Slightly broader-than-topic, but Scott/others: what do you think of the idea that the govt/freedom dichotomy is too limited: sufficient concentrations of power, whether governmental or corporate, can have similarly freedom-limiting, life-stifling effects: for instance, if someone grows up in a town whose only employer is walmart, goes to terrible schools, suffers chronic malnutrition in developing years, etc - how is the "free market" anything but the abstract blank slate overtop of which a defacto aristocratic/monarchic/feudal power balance has been allowed to cancerously form, blighting this person's life from the start, as surely as if they'd been born an olde-tymey peasant under a monarch's thumb?

TL;DR - I'm confused as to why conservatives focus on "govt" as the only way a small group of elites can control/blight others' lives: shouldn't the villain here be "inherited unfair advantages" and "wanting to season a comfortable life even further by ruining/controlling others' lives"?
 
 
Jun 30, 2012
I agree. We're talking about huge investment, both of time and money. It's also surprisingly difficult to cut through all the waffle and find this information out on the Internet. Even if you have properly developed online finding-stuff-out skills, which most kids of seventeen don't have.
 
 
-1 Rank Up Rank Down
Jun 30, 2012
My take is that between "affirmative action" and a glut of federal money to pay for college (up to now), the traditional university education has become pretty much worthless, with exceptions.

It would not surprise me if the ancient practice of apprenticeship were revived as a better-working substitute. It would also be more affordable -- in effect you pay for your higher education by working for low wages while you are getting it. Once you've learned it you get a promotion, but since you have no "degree" for other employers to recognize, you can't "jump ship" without effectively starting all over again.

This is not a perfect system, but it avoids relying on an outside market (in education) which is demonstrably broken.
 
 
Jun 30, 2012
This is a good question. Overall I think that one way or another the principle of knowing how much a degree will pay (and maybe difficulty of work/finding work) are good things to know before hand.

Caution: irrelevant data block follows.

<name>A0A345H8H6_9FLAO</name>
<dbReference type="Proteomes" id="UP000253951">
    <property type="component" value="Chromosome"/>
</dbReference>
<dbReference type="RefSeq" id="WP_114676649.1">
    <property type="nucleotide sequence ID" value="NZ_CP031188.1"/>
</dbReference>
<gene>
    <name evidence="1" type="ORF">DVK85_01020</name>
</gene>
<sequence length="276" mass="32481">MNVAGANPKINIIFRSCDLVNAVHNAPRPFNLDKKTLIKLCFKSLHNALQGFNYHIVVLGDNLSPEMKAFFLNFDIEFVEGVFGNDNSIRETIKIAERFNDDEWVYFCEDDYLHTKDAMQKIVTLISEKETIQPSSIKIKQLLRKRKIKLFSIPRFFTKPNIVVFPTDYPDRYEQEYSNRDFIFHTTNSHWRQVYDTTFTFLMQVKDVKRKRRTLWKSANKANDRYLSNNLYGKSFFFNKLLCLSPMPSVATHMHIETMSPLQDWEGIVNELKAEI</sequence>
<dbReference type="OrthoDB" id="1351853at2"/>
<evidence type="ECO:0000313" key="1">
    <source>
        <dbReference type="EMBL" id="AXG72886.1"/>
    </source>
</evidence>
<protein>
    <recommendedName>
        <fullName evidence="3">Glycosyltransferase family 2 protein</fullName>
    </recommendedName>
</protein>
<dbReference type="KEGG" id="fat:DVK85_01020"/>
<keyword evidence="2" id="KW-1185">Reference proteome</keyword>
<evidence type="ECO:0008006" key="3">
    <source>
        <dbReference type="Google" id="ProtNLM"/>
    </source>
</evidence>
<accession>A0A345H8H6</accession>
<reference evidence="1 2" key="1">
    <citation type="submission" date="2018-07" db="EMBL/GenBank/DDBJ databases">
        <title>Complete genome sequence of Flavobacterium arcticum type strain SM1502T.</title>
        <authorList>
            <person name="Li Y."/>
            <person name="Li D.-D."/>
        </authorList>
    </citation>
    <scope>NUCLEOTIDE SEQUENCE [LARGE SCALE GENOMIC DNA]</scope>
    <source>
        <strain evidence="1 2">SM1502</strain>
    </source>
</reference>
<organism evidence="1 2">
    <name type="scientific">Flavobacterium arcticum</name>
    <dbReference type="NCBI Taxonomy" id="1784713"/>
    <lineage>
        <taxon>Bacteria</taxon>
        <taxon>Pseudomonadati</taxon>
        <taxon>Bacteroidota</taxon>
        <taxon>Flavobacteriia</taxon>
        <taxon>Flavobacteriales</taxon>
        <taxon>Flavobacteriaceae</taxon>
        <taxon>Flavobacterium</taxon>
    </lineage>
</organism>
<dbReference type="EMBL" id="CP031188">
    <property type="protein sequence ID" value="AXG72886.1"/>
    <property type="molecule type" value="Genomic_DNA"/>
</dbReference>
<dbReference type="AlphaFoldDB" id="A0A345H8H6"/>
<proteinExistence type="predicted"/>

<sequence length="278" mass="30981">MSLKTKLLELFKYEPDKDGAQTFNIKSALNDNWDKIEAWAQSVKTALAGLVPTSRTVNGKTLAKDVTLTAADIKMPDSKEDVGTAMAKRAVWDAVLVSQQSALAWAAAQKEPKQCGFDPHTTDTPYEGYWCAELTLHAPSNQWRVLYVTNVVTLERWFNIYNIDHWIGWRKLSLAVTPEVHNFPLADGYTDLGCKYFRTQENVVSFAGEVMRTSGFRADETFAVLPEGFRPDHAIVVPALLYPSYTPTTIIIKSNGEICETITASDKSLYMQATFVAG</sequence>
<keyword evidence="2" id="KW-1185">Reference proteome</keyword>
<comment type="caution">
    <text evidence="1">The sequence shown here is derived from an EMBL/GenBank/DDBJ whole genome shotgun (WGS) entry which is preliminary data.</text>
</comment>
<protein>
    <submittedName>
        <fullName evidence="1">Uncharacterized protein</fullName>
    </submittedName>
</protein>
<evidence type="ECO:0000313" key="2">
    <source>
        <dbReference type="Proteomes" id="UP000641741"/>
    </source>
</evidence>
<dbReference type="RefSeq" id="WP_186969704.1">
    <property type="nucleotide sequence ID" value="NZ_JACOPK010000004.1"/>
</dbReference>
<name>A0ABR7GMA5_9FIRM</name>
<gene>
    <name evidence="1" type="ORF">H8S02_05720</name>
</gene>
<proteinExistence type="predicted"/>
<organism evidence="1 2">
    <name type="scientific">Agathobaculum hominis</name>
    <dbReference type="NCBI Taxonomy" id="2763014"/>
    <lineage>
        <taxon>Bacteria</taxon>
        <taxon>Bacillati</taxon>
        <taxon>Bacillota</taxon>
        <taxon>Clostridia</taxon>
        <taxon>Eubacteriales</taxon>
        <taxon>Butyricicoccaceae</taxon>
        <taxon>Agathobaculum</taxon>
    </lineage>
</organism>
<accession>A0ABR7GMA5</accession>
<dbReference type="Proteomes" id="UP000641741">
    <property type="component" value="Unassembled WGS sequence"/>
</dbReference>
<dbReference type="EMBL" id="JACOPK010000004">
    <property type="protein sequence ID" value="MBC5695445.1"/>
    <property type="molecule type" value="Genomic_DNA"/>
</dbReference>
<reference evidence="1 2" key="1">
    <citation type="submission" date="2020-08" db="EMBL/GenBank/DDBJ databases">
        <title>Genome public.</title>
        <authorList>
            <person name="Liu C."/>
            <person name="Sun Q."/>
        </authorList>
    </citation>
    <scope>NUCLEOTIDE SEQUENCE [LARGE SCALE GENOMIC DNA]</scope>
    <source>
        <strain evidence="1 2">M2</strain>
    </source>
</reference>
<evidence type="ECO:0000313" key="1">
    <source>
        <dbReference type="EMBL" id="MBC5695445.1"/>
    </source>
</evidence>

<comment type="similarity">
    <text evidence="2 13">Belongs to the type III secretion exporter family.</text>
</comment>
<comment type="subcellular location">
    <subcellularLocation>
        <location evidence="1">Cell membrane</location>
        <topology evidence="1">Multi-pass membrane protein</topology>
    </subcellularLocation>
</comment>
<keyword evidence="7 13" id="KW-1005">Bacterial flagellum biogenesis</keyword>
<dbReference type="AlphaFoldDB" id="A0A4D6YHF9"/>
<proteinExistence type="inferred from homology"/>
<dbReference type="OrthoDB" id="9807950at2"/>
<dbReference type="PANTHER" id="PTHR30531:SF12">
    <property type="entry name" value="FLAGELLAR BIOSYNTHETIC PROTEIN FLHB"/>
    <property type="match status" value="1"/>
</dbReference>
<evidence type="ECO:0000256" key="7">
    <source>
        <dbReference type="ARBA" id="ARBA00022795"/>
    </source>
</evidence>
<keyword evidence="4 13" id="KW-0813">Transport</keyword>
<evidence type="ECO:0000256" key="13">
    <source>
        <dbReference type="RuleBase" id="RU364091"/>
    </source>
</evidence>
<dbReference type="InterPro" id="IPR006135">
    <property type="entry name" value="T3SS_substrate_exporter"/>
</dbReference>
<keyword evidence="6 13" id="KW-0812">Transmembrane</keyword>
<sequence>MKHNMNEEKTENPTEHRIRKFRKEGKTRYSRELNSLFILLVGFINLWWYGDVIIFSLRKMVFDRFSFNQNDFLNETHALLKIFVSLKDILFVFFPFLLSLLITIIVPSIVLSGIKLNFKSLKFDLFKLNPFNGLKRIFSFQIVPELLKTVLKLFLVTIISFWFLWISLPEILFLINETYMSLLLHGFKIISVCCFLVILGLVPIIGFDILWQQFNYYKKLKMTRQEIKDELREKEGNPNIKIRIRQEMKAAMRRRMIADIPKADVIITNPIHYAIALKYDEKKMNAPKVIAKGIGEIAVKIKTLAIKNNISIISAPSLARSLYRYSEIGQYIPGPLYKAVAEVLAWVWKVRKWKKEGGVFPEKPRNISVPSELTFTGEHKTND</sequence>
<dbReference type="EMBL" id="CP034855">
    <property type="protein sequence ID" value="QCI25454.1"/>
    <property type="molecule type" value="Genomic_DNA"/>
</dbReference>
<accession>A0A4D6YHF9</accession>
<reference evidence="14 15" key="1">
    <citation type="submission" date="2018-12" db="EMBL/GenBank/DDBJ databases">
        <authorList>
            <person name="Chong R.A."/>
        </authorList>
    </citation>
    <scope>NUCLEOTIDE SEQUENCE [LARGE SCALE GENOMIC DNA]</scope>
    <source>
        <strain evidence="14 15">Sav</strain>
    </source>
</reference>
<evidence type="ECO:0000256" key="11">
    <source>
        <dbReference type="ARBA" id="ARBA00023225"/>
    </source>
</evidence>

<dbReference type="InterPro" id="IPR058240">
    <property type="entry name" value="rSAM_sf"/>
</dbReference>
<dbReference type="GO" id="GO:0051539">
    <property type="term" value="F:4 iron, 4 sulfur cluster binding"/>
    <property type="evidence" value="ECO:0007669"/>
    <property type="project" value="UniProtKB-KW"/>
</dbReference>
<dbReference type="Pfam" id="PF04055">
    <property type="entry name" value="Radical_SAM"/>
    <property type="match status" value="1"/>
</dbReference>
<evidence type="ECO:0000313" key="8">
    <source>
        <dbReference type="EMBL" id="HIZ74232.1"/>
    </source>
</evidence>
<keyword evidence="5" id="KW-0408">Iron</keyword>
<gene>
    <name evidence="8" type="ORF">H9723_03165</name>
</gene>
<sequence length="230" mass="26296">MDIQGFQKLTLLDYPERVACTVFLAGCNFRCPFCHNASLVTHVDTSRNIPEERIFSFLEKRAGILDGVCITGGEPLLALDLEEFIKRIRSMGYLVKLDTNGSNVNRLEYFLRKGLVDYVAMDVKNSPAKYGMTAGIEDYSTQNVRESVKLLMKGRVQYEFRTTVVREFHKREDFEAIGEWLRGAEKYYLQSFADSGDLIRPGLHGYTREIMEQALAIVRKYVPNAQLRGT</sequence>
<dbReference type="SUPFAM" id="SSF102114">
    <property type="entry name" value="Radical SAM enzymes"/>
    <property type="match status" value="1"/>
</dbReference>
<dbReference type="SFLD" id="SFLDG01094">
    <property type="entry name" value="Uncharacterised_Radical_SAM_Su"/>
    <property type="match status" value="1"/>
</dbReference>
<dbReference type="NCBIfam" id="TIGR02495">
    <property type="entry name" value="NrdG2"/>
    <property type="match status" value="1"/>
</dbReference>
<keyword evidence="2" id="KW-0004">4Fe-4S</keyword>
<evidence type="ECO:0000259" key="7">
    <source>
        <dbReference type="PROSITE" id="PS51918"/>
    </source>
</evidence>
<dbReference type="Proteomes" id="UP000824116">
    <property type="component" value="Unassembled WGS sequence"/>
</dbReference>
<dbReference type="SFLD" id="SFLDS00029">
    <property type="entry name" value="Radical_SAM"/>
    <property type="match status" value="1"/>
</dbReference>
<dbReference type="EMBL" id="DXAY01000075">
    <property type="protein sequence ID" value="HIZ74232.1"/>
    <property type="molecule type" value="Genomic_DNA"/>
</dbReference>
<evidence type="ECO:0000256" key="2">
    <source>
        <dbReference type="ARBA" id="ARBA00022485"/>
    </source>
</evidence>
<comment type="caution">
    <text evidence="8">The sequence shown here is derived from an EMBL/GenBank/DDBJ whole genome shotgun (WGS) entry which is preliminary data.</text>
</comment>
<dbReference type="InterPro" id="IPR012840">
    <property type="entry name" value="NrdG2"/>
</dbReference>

On the more libertarian side of things, this could be done via a non-profit organization or watchdog group. You could argue that the government is big enough as it is. Frankly it is and it needs to trim the fat.

Another side of the argument is that since the government is now responsible for all student loans, they'd have a right to know how useful a loan to here would be over a loan to there. Likewise since the government kinda need to know how much money it'll make to create a baseline budget, so you'd think they'd want to track this anyways for tax purposes and threaten schools or majors that aren't up to par.

I'd say that this is a good idea in general and while I think the government will find a way to screw it up one way or another, it isn't the worst thing it can do.
 
 
-3 Rank Up Rank Down
Jun 30, 2012
"Prior to the APR requirement, banks tried as hard as they could to confuse and screw consumers."

The problem everyone should have with this sentence is your use of the word "banks" as if they were a single entity and not made up of human beings with families. The people who make the rules, who set the policies, who do every single thing you decry as evil, are looking out for the best interest of their own collective; that is, they are trying to keep all of the other employees and themselves gainfully employed so they can feed their families and put a roof over their heads.

For those that still want to talk about limiting people's rights because someone else knows what's best for them: the only amendment to the Constitution of the United States to ever be repealed was also the only one that took away a right. This doesn't stand up to legal scrutiny, or common sense.